Instructional Notes
Introduction

Obviously, instructors will modify lesson ideas for their specific students and courses.  These notes explain some suggested strategies for lesson activities.

Lesson Components

Lessons employ a variety of instructional strategies.  The varied activities help students develop and demonstrate their Global Workforce Skills.  Student responses also provide the instructor with opportunities for formative and informal assessment in each lesson.

Learning Objectives:  Clarify content/skills goals and how students will demonstrate their mastery (e.g. “identify,” “compare,” etc.)

Introduction/Hook:  A short opening activity engages the students and segués into lesson, with a clear link to objectives.  It may be a question, non-textual image (film clip), or other prompt to which students respond.  As seen in some of the examples, the hook might ask students about an aspect of the “Pre-Assignment.”

Conclusion:  Requires students to engage in higher-level thinking about what they have learned, such as:  summary; comparison to their earlier ideas about the topic; application of learning to new scenarios.  Students demonstrate whether they have attained lesson objective(s), which involves GWP skills.

Questioning

  • Advance preparation of key questions and important responses helps provide focus and reminders for the instructor, especially when student responses take unexpected turns.  Some suggestions are included.
  • Yes/no questions are avoided – or followed with “why?” or “explain.”

Sample Discussion Modes

Some individual students may be reticent to participate in whole-class discussions.  They may be helped by writing ideas in advance and/or beginning discussion with a smaller group.  A few strategies are suggested here.

1.  Write and share

  • Ask students to write a short response to a question or task.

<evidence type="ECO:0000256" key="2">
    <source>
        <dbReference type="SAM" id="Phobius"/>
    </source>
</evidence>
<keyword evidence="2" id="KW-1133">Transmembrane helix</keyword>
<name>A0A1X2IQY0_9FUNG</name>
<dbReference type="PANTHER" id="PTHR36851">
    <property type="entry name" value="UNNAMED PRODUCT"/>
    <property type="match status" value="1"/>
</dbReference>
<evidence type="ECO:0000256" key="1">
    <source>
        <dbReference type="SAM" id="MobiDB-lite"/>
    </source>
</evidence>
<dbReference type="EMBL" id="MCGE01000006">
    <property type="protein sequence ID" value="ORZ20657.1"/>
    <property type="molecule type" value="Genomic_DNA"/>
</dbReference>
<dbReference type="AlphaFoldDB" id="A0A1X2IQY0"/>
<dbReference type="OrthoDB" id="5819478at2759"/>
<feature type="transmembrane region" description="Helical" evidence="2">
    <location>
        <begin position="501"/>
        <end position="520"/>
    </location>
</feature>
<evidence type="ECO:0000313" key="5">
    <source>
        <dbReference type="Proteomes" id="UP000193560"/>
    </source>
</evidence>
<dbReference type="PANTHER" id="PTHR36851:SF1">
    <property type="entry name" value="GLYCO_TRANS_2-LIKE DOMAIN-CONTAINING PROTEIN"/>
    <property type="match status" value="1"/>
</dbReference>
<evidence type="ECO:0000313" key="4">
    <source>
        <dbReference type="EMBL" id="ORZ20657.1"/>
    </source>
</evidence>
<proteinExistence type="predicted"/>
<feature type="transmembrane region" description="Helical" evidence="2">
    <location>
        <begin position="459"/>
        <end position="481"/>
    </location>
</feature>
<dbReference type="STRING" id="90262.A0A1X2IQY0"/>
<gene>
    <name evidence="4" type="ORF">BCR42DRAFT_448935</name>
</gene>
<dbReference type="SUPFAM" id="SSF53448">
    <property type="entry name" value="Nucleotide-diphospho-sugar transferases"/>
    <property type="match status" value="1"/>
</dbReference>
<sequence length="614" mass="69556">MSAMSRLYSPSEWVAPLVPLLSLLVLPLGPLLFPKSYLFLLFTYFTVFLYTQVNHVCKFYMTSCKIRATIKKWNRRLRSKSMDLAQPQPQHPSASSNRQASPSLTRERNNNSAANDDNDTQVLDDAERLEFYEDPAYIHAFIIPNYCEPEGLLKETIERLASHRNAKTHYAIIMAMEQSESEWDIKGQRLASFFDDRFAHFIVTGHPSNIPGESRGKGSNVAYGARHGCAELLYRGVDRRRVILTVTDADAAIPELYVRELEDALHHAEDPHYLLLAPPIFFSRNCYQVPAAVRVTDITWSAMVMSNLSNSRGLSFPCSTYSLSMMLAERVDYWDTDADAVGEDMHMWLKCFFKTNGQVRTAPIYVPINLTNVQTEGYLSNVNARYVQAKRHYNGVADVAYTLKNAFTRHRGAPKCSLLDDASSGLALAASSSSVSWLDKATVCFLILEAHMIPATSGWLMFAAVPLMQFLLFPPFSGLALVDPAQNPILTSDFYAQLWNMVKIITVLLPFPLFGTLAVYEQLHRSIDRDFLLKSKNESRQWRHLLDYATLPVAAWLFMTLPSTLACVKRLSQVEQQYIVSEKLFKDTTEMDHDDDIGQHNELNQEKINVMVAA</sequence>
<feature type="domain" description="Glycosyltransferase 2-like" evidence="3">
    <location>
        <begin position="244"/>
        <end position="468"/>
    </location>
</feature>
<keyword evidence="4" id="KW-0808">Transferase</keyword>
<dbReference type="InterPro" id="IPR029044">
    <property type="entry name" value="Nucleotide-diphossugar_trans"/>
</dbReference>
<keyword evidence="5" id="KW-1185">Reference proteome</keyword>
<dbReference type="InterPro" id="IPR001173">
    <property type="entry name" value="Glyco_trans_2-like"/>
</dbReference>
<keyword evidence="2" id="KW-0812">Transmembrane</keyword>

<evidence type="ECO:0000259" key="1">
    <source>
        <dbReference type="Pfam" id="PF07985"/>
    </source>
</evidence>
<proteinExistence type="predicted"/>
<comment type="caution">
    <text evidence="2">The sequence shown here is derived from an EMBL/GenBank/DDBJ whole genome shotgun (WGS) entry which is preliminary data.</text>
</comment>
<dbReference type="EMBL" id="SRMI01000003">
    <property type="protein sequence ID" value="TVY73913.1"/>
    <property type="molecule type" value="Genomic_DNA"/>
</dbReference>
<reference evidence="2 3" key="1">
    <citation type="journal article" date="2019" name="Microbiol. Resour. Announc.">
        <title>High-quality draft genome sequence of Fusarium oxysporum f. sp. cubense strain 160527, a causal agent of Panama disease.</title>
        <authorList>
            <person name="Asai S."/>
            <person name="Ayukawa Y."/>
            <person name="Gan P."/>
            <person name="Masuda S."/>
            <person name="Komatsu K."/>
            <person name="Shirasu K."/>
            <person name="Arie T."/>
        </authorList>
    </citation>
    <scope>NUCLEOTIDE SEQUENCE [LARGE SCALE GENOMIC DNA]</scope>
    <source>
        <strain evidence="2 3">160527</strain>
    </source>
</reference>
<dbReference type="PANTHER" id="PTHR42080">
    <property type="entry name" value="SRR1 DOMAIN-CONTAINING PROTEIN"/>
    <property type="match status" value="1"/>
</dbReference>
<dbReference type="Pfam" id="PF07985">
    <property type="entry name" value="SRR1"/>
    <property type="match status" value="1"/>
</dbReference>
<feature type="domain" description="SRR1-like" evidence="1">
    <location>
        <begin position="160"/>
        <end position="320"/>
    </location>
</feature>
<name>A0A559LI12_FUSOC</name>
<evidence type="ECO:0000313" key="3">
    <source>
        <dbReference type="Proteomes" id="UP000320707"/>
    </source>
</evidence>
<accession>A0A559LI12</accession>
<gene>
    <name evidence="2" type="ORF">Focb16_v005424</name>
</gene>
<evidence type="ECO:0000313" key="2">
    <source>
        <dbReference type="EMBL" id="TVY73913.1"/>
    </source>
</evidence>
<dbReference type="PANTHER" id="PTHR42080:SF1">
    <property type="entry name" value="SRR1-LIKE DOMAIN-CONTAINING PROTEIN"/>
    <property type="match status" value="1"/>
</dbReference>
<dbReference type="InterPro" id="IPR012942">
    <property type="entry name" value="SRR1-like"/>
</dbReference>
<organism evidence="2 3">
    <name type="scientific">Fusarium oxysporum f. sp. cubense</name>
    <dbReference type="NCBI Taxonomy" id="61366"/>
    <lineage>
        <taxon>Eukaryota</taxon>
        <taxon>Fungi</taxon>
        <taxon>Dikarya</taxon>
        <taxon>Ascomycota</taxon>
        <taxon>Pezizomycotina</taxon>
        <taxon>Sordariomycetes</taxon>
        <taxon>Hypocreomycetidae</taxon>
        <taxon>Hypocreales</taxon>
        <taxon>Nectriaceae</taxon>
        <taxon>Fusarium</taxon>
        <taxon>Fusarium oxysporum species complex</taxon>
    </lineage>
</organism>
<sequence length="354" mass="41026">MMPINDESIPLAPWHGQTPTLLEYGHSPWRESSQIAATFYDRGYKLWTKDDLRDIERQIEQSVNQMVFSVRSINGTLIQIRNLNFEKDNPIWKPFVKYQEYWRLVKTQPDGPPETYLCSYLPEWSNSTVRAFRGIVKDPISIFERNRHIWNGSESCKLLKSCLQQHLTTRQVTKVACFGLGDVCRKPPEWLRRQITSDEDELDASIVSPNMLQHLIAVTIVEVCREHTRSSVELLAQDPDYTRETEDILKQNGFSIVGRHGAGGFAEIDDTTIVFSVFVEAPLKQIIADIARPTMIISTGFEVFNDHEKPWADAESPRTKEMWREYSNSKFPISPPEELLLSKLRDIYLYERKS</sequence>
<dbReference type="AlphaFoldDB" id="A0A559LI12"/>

• Solicit (or call on) students to share their response
  • Collect responses and read a few, either identifying writers or not [this can give the instructor a chance to praise responses, including of less-confident students]

2.  Anonymous write and share

This variation can help students feel more comfortable with potentially personal or sensitive topics and may reinforce for students the variety of perspectives.  An example:

  • Hand out scrap paper to each student.  Instruct students to write an anonymous response:  “What are three health issues that concern you?”
  • Collect and redistribute papers.  Ask students to read aloud the goals on the paper received.  [*Students can also be assigned to small groups to begin comparing and categorizing responses before sharing with the whole class.]  List issues on the board, tallying repeat answers and asking students to help categorize responses.
  • To the class:  What are some of the common answers?  What might account for this?

3.  Pair share à small group or whole class discussion

  • Have students discuss responses with a neighbor (or two), then move to wider discussion

4.  Small group “prepare to share” à whole class presentations/discussion

Small groups can offer a productive mode of discussion, though some students could move off-task, not participate, or dominate.  Below are possible steps for a highly-structured implementation, which can help provide accountability and fuller participation by all.  Over time a class may understand these expectations, and steps may be omitted or not spelled out.

  • Divide students into groups (instructor may pre-determine members)
  • Assign or have students choose roles.  These could include:  facilitator/timekeeper; scribe/reporter; presenter(s).
  • Assign a set time for groups to “prepare to share” with the whole class and clarify the expectations and time allowed for presentations.
  • Require a brief report with group member names (and perhaps roles) and short responses to the task.  [For longer spells of group work, students could be asked to note contributions of different group members.]